It's October, and we've started rehearsing Christmas music for our December concert – our first with our award-winning new Music Director, Harry Bradford. And Harry's enthusiasm for the music and conducting means we're having fun! “I love the thrill of conducting a group of willing and responsive singers, of shaping the music and feeling the energy that’s released from communal music-making,” says Harry. This excitement and enthusiasm comes through at our weekly rehearsals, from our warm-up exercises to our performance. And having been a BBC Chorister of the Year, aged 13, Harry's a great source of tips on singing technique. “I want people to come out of rehearsal feeling they’ve had a lot of fun, as well as having a sense of achievement.” We, the Choir, love working at learning the music, but rehearsals are also relaxed and sociable.
We are making good progress with Vivaldi's uplifting setting of the Magnificat in G minor and Haydn's setting of the mass for the feast of St Nicholas. Now we've taken our first look at Vaughan Williams's stunningly evocative Fantasia on Christmas Carols, which will form the second half of our December concert together with arrangements of In Dulci Jubilo (Robert Pearsall) and Ding Dong Merrily on High (Mack Willberg).
Award-winning young musician Harry Bradford has taken on the role of Choir Music Director following the retirement of founder/director John Bate after 55 years. “Thames Philharmonic Choir is a chance for me to work with highly skilled amateurs, in awesome venues such as Cadogan Hall. I heard the Choir at their last concert there, and was very impressed. It’s a fantastic platform for me.” Although in his early 20s, Harry has an impressive career as a chorister, tenor and choral conductor. On finishing his Masters degree at the Royal Academy of Music, he won two awards for an outstanding final recital, and went on to be awarded the 2018-19 conducting scholarship with Genesis Sixteen (offshoot of Harry Christophers’ acclaimed The Sixteen), which mentors the rising generation of ensemble singers.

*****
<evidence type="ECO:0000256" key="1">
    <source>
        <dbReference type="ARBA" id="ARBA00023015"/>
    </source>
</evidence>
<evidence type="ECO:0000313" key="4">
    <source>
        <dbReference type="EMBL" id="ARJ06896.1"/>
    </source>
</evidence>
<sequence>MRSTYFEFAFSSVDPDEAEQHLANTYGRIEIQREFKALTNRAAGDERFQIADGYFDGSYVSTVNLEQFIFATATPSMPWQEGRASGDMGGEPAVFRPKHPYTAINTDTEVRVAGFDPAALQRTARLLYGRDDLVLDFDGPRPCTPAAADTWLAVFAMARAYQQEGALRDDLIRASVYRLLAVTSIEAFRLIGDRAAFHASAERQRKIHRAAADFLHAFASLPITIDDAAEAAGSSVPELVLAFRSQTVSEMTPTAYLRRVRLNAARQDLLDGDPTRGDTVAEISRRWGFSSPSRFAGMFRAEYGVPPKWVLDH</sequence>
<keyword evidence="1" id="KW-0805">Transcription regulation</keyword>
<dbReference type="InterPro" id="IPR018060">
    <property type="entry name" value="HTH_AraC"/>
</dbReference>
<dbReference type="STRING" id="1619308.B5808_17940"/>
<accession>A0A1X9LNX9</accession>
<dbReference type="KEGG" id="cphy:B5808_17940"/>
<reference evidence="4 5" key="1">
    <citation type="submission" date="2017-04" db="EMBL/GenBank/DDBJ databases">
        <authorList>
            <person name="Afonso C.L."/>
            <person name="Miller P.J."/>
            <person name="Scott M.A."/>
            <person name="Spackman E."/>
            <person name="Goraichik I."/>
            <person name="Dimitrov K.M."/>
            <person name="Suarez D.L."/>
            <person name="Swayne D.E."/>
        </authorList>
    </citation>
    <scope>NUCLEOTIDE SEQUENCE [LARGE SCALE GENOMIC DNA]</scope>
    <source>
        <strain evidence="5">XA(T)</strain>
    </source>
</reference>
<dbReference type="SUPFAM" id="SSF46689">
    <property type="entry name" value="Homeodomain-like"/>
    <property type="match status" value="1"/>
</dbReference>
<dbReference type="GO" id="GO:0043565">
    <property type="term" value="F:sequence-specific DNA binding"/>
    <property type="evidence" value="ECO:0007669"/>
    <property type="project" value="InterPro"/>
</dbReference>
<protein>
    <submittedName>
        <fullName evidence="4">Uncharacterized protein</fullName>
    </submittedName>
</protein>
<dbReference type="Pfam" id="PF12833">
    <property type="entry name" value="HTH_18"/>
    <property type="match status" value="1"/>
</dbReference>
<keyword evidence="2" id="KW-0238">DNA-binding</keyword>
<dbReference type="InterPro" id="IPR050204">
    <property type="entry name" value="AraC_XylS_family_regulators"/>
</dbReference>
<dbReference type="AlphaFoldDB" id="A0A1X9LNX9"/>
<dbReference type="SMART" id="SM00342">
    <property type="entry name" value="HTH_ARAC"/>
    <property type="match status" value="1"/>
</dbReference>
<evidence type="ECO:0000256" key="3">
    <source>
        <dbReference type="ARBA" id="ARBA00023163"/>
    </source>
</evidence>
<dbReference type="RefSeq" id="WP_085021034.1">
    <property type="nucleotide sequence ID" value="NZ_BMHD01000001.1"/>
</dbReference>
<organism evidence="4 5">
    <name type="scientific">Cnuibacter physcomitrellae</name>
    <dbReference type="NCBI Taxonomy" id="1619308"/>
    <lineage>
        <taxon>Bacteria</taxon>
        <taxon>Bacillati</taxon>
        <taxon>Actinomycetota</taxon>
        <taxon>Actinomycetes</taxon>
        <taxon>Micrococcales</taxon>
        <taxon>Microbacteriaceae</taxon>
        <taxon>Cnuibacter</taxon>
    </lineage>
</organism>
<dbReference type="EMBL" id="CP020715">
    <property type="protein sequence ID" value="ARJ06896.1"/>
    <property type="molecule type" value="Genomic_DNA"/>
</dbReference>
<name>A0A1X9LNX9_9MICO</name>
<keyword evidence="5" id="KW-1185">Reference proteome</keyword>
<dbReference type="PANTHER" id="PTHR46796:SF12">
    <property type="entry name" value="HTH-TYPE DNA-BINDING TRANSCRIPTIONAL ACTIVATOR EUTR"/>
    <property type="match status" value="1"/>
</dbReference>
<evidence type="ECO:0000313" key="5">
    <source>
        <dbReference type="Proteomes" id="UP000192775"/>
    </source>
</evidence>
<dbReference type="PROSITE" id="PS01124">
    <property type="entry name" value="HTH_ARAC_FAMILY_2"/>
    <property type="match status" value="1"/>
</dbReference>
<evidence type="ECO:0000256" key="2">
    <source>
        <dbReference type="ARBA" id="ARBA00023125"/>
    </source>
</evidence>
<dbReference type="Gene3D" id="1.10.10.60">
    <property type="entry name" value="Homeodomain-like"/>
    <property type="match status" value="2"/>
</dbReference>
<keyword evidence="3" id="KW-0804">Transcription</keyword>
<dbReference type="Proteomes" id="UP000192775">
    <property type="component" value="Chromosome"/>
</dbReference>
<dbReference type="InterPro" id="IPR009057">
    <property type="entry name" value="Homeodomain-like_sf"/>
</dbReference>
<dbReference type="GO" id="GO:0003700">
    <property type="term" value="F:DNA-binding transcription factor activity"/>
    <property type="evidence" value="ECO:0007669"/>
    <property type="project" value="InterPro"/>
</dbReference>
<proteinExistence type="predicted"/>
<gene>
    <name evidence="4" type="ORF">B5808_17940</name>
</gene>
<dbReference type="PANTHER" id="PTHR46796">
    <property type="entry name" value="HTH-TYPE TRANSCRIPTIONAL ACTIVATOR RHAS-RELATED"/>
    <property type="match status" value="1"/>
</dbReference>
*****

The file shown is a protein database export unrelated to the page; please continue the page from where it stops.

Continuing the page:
Harry’s choral career began at the age of four, when his dad Jim took him to an open day run by the singing organisation ‘Children’s International Voices of Enfield’. He sang with them for the next seven years, and learnt piano and violin. At 11, he successfully auditioned for the monarch’s Choir of the Chapel Royal, whose past members include composers Tallis, Byrd, Gibbons, Purcell and Handel. He read music at Cambridge University and was a King’s College choral scholar under the direction of the eminent organist and music director Sir Stephen Cleobury. From his mid-teens, though, after winning a conducting bursary at a summer school – “I had a blast!," he says – Harry’s ambition was to be a conductor. Eminent organist Stephen Disley tells of a teenage Harry coming to him to learn the organ, because he thought it was an essential skill for a choral conductor. “I would go to concerts and think ‘I could do this better’", said Harry. “It became a burning desire, to shape and express how I felt the music, through conducting.”
If you would like to join us at Thames Philharmonic, you will be asked to do a short, relaxed audition with Harry, to check that you can match a note and see how your voice fits in with the choir. “You don’t have to be Grade 8 and able to sight read an oratorio, as long as you can sing in tune and see whether the notes in the music go up or down,” said Harry. “People who choose an auditioned choir are interested enough in singing to want to develop their voices and perform well as a Choir,” he explains. “It also means that the Choir is at a certain musical level, and members are willing to take on a wider range of works, and big, challenging pieces.” The audition is also an opportunity for you to see if Thames Philharmonic is the Choir for you.
Find out more about @h_bradford96: www.harrybradford.co.uk